Risk of Internet collapse grows

sgorman1 at gmu.edu sgorman1 at gmu.edu
Thu Nov 28 16:01:56 UTC 2002

Sean makes a good point about the importance of the quality of data, 
but the question is how can good data be made available for research.  
We've covered this ground before, that firms are not going to make 
data available.  There are better data sets that have become recently 
available from a few sources, and hopefully improved analysis will 

That said a few things should be kept in mind with academic work.  The 
time from when work is done until it appears in publication is quite 
legthy, especially when peer reviewed (the Grubesic et al article was 
peer reviewed).  I saw his paper presented in the Fall of 2001, which 
means he probably did the research in the spring of 2001, and the 
latest data available was Boardwatch 2000.  so, you end with a lag in 
Internet time that seems horrendous.  One of the problems with 
academia.  I do think it is important to think about the best 
contributions from academia providing tools (algorithm's etc.) to 
analyze data and view issues from a different perspective.  We will 
never have the quality of data the operations community has.

That said I think it is vital to get good feedback from the operations 
communtiy on our assumptiopns and something this forum has been great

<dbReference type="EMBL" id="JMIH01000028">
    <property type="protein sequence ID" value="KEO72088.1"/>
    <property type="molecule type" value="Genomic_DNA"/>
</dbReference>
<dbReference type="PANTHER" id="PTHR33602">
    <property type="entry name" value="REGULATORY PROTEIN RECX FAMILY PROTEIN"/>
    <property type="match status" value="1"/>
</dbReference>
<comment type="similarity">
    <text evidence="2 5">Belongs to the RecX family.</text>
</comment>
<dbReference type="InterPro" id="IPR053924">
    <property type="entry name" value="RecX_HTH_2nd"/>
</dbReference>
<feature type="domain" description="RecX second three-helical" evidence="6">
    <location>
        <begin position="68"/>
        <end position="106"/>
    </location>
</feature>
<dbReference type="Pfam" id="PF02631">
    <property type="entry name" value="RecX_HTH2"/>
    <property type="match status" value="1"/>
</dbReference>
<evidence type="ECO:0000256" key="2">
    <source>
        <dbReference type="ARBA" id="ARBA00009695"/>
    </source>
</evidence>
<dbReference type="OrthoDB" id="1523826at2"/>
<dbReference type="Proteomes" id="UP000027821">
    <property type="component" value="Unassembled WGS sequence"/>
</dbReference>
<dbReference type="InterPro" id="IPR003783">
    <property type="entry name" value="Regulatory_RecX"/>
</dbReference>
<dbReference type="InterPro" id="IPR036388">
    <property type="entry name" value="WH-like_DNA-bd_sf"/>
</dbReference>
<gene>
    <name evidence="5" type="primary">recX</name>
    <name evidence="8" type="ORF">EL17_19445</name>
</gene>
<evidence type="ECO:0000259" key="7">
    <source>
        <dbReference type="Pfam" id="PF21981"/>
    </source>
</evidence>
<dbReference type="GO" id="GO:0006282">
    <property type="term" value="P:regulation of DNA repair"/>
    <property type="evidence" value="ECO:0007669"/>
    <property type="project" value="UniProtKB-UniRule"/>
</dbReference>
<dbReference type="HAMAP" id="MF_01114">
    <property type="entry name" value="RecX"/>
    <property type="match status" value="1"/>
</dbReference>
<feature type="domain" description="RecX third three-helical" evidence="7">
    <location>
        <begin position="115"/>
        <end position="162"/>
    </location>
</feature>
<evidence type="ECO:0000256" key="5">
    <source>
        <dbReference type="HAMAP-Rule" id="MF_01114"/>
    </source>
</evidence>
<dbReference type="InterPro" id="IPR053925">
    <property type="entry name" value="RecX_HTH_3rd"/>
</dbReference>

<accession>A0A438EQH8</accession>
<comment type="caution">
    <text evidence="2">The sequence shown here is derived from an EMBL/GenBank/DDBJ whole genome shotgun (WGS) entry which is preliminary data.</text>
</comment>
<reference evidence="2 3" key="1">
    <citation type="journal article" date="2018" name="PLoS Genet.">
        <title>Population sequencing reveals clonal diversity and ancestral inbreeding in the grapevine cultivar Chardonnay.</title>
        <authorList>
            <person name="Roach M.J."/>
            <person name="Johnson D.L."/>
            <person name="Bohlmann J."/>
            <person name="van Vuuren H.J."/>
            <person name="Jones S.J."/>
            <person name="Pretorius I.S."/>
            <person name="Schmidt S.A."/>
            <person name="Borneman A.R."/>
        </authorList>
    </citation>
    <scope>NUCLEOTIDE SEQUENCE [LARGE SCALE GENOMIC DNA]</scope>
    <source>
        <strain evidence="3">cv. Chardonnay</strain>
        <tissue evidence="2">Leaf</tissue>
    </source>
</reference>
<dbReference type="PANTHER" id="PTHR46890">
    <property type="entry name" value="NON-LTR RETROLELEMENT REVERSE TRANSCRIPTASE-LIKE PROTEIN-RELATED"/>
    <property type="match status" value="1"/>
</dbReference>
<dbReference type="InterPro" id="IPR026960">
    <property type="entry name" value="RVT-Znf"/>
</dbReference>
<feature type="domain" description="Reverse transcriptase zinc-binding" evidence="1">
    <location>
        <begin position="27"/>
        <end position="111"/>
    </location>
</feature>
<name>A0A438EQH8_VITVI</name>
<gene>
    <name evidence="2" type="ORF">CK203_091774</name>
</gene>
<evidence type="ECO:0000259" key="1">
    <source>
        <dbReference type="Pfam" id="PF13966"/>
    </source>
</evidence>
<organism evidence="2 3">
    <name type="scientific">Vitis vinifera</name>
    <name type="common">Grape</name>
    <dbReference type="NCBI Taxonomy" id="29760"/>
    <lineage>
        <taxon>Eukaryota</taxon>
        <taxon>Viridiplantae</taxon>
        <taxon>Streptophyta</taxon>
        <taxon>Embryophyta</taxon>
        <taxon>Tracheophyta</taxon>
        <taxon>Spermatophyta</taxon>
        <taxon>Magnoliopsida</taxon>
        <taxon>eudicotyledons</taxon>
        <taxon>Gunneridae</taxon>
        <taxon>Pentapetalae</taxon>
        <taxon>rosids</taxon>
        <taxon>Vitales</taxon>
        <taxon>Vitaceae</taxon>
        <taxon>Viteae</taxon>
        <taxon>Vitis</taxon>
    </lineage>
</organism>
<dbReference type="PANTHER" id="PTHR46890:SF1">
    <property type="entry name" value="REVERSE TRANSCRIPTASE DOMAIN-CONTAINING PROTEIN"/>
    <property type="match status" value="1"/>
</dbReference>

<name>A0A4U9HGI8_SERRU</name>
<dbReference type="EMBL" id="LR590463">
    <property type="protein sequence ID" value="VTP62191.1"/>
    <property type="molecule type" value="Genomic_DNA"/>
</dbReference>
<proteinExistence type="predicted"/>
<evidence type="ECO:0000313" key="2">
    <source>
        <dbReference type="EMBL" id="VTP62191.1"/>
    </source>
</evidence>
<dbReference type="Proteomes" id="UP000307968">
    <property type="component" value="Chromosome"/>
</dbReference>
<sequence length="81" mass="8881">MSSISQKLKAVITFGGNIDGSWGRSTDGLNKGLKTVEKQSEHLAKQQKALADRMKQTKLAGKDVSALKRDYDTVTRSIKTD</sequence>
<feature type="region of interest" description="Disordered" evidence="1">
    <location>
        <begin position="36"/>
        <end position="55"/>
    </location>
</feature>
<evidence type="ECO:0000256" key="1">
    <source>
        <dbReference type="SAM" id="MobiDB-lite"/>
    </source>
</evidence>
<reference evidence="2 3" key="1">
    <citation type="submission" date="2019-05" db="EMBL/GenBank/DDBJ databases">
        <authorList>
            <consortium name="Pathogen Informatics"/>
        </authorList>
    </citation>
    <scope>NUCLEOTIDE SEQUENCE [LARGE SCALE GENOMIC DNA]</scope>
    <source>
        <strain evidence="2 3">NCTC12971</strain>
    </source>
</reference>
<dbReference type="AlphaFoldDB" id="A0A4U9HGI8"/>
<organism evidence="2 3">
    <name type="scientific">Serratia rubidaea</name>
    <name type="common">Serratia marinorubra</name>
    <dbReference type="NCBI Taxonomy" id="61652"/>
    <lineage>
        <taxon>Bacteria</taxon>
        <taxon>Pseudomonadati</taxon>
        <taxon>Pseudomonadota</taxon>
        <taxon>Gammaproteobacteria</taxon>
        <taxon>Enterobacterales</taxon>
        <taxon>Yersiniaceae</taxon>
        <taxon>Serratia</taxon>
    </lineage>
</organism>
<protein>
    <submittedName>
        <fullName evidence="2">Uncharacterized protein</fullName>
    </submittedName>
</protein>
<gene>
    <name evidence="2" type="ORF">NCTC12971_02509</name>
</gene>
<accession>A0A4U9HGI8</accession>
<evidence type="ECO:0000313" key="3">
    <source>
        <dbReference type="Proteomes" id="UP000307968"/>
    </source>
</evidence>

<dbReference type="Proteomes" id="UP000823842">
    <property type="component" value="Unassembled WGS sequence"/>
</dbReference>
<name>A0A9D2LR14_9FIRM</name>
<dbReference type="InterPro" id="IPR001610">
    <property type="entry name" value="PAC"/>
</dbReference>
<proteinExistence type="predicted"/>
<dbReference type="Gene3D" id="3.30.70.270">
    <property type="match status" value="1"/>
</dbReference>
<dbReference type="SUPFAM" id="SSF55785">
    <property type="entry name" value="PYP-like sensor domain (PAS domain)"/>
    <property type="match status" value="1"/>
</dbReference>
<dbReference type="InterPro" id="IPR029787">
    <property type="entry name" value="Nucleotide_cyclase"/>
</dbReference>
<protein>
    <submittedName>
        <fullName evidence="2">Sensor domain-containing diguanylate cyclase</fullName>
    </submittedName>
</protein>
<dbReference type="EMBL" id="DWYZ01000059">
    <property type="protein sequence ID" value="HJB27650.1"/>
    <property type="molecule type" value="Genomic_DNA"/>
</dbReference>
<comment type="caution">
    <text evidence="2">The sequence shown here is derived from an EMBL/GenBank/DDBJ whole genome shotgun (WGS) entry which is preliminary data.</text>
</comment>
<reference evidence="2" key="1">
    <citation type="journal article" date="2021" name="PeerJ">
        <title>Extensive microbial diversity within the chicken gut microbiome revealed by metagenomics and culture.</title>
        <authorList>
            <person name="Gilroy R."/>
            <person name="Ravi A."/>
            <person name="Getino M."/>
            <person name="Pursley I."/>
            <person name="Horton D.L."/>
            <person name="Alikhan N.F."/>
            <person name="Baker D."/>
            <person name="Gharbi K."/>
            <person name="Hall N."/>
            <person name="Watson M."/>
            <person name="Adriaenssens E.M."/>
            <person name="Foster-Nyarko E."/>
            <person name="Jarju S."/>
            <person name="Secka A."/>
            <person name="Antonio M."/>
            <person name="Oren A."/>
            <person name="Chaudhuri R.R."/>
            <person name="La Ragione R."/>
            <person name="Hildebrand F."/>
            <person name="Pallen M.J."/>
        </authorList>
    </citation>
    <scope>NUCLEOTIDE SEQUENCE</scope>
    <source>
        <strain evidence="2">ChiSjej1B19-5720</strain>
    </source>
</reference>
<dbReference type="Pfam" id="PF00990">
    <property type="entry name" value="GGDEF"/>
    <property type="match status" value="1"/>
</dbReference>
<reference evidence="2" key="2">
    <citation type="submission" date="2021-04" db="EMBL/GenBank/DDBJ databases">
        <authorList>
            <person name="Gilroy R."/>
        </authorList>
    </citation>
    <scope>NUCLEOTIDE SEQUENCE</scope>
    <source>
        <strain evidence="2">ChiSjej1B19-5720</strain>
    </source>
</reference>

with helping with from my experience.  I was curious if we put some 
recent research online if folks would be interested in providing 

Happy holidays,


----- Original Message -----
From: Sean Donelan <sean at donelan.com>
Date: Wednesday, November 27, 2002 3:49 pm
Subject: Re: Risk of Internet collapse grows

> On Wed, 27 Nov 2002 sgorman1 at gmu.edu wrote:
> > The full paper is available at:
> >
> > http://whopper.sbs.ohio-state.edu/grads/tgrubesi/survive.pdf
> >
> > password: grubesic
> >
> > It was posted on the www.cybergeography.org website with the 
> password,> plus I'm sure Tony would like the feedback.
> Was this paper peer reviewed ?
> I'm interested in the problem, but this is not the paper.
> AT&T's network is the most vulnerable? While Onyx is among the least
> vulnerable?  Onyx is bankrupt, and their network is no longer in
> operation. I guess you could argue Onyx not vulnerable any more.  
> paper starts out with some bad assumptions, such as there is one 
> NAP in a
> city, one path between cities or the marketing maps in Boardwatch are
> meaningful.
> Until we figure out how to collect some meaningful starting data, we
> can't draw these types of conclusions.

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